IT neurons are known to be selective to texture in addition to shape and color (Desimone et al., 1984; Komatsu and Ideura, 1993). The present study shows that in some IT neurons, part of this texture selectivity is related to coding of 3D shape and not merely to 2D texture per se. This conclusion is supported by the strong correlation between the preferred tilts defined by each of the two cues and by the greater tilt selectivity for monocular compared with binocular presentation of the texture patterns. The latter fits the more salient 3D perception for monocular compared with binocular presentations and is not predicted if the texture selectivity merely reflects 2D texture coding. The response of many of the neurons was also modulated by the texture type. The latter probably reflects a coding of texture as a material property of an object. The high correlations of the preferred tilts for the different texture types suggest a separable coding of 3D- and material-related texture cues, akin to the separable coding of shape and color.
In the present study, approximately half of the IT neurons were selective for only one of the two depth cues, indicating that even in a high-level area such as IT, a sizeable proportion of neurons are not selective for all depth cues. Similar observations have been made regarding the cue invariance of 2D shape selectivity in IT. Indeed, Vogels and Orban (1996) compared the selectivity of IT neurons for shapes defined by either luminance or relative motion and found that 45% of the shape-selective neurons were selective for only one of the two cues. Similarly, Tanaka et al. (2001) reported that 56% of their 2D shape-selective neurons were selective for either the disparity or the luminance cue but not for both.
The preferred tilt for the texture cue was mostly independent of slant, which indicates separable coding of slant and tilt. This is similar to what has been reported in area MT (Nguyenkim and DeAngelis, 2003) for surfaces defined by disparity. We found that more neurons were significantly tuned for tilt than for slant. This might be because of the restricted range of slants (30°) that we used, which was necessary to avoid large changes in overall stimulus size. In contrast, it is possible that, as with MT neurons (Nguyenkim and DeAngelis, 2003), IT neurons are indeed more sensitive to tilt than to slant.
In IT, disparity-defined 3D shape-selective neurons are found predominantly in TEs, part of the lower bank of the STS (Janssen et al., 2000b), which is where we recorded in the present study. Because our strategy for determining texture-defined 3D selectivity requires disparity-defined 3D selectivity, it cannot be applied to neurons in other parts of IT not possessing disparity-based 3D shape selectivity. Other manipulations will be required to assess whether or not texture-based 3D shape selectivity is confined to a restricted part of IT, as seems to be the case for stereo-based 3D shape selectivity.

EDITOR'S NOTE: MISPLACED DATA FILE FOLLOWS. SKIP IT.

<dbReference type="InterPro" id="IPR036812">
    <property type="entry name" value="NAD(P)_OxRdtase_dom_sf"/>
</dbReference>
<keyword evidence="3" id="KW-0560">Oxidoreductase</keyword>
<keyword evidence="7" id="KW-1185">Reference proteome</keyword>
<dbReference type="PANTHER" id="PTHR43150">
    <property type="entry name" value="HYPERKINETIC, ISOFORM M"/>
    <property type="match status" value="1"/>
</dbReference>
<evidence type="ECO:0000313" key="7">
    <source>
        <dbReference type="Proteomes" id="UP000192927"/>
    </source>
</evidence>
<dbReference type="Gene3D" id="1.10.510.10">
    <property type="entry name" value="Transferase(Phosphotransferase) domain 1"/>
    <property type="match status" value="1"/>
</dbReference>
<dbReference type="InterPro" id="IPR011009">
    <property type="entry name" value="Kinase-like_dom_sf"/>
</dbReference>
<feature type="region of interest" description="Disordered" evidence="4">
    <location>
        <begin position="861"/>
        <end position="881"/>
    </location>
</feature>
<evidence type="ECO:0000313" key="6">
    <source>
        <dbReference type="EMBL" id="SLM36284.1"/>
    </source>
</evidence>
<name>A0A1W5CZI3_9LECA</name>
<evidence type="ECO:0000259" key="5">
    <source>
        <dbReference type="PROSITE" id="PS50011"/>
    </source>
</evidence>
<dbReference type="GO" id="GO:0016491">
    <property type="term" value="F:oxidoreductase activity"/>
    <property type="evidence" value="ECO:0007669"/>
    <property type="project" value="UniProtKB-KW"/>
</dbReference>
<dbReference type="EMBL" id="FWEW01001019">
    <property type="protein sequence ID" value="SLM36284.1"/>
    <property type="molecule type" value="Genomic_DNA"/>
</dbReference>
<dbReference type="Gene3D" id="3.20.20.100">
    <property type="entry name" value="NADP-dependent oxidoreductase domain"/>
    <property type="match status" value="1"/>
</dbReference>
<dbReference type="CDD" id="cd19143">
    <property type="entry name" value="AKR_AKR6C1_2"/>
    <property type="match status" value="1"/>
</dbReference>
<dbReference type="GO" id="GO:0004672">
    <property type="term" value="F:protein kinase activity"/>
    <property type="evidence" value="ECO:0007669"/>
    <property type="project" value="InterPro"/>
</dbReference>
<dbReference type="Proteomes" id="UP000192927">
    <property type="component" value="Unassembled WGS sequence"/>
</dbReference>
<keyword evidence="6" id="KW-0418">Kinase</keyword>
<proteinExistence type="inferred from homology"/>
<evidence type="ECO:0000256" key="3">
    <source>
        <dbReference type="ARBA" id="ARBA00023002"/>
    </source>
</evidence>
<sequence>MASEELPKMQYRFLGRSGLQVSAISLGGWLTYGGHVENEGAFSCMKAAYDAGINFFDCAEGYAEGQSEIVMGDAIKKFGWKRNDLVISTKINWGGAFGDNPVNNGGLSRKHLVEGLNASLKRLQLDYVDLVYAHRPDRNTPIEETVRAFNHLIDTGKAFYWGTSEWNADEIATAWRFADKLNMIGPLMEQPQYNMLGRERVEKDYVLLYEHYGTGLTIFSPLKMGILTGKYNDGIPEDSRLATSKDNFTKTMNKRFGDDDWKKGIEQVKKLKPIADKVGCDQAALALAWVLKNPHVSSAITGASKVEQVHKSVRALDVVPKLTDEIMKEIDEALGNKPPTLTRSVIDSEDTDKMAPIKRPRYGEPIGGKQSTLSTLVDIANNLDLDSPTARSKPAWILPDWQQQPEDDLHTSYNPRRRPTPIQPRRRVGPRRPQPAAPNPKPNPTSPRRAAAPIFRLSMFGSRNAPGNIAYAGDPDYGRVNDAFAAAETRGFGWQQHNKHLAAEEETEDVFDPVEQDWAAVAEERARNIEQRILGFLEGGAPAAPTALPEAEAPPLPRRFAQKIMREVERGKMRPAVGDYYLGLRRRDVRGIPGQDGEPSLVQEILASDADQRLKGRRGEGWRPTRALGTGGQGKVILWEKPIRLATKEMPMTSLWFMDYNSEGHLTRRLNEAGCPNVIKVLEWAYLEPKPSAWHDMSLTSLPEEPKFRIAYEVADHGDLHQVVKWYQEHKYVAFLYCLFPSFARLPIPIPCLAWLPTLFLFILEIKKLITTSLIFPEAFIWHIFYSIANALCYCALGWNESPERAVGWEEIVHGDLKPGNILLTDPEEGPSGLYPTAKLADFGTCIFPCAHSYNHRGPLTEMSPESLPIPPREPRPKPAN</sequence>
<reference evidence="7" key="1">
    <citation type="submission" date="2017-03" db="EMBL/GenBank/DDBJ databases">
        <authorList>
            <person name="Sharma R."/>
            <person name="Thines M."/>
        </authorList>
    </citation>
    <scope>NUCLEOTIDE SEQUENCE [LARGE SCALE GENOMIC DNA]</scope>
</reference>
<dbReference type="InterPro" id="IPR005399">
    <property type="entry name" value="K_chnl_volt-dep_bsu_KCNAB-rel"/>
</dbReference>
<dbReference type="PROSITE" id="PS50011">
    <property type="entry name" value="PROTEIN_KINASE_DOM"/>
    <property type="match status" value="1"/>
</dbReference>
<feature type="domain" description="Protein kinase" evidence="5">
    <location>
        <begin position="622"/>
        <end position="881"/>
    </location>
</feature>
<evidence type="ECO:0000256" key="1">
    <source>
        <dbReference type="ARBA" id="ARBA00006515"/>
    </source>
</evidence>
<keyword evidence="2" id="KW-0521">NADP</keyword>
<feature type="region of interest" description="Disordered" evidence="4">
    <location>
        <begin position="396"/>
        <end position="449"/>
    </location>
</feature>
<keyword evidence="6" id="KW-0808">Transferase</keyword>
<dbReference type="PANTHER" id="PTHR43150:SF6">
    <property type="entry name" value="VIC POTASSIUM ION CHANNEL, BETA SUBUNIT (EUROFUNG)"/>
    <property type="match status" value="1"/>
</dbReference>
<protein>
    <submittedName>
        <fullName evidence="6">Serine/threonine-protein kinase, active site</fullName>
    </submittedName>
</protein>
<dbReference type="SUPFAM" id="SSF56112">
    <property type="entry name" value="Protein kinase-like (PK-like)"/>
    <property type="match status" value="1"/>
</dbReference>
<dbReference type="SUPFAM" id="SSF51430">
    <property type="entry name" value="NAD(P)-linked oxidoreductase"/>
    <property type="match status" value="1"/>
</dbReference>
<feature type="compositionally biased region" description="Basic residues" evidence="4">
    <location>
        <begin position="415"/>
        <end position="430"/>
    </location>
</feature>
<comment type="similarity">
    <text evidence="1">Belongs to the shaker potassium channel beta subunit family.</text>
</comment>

The degree of tilt tuning in this IT region appears to be similar to that found in the parietal area CIP (Tsutsui et al., 2002) but stronger than the tilt modulations observed in MT for disparity gradients (Nguyenkim and DeAngelis, 2003). Although comparisons between studies using somewhat different stimuli and search protocols require caution, it is tempting to conclude that CIP and IT are more intimately involved in the coding of higher order depth relationships than area MT. The present results also show that convergence of the stereo and texture cues for surface tilt is at least as strong in IT as in CIP. At present, it is unclear what the respective contributions of dorsal area CIP and ventral area IT are for 3D shape coding. Neurons in the two areas are selective for higher order disparity and texture depth cues, although selectivity for curvature still needs to be demonstrated in CIP. In both areas, disparity selectivity is abolished for anticorrelated random dot stereograms, as it is in perception (Naganuma et al., 2002; Janssen et al., 2003). It is possible that CIP codes the depth structure of surfaces, and that this information is then further processed into object descriptions in parietal area AIP and in IT for grasping (Murata et al., 2000) and recognition of objects, respectively. Alternatively, the depth information in IT might be the result of input from ventral rather than dorsal visual areas. Indeed, it has been shown that V4 neurons are selective for the 3D orientation of bars (Hinkle and Connor, 2002), but it is unclear whether these neurons are sensitive to surface disparities, as IT neurons, or to orientation disparities.
Furthermore, it is unknown whether V4 neurons show convergence of multiple depth cues. Future research is necessary to determine whether the 3D cue invariance is created within IT or derived from 3D cue invariant input from other ventral or dorsal areas.
This work was supported by Geneeskundige Stichting Koningin Elizabeth, Fonds voor Wetenschappelijk Onderzoek-Vlaanderen, Insight2+, Grant Geconcerteerde Onderzoeksactie 2000/11. We gratefully acknowledge the technical help from M. De Paep, P. Kayenbergh, G. Meulemans, and G. Vanparrijs and the critical reading by Dr. Steve Raiguel.
Correspondence should be addressed to Rufin Vogels, Laboratorium voor Neuroen Psychofysiologie, Katholieke Universiteit Leuven Medical School, Campus Gasthuisberg, B3000 Leuven, Belgium. E-mail:.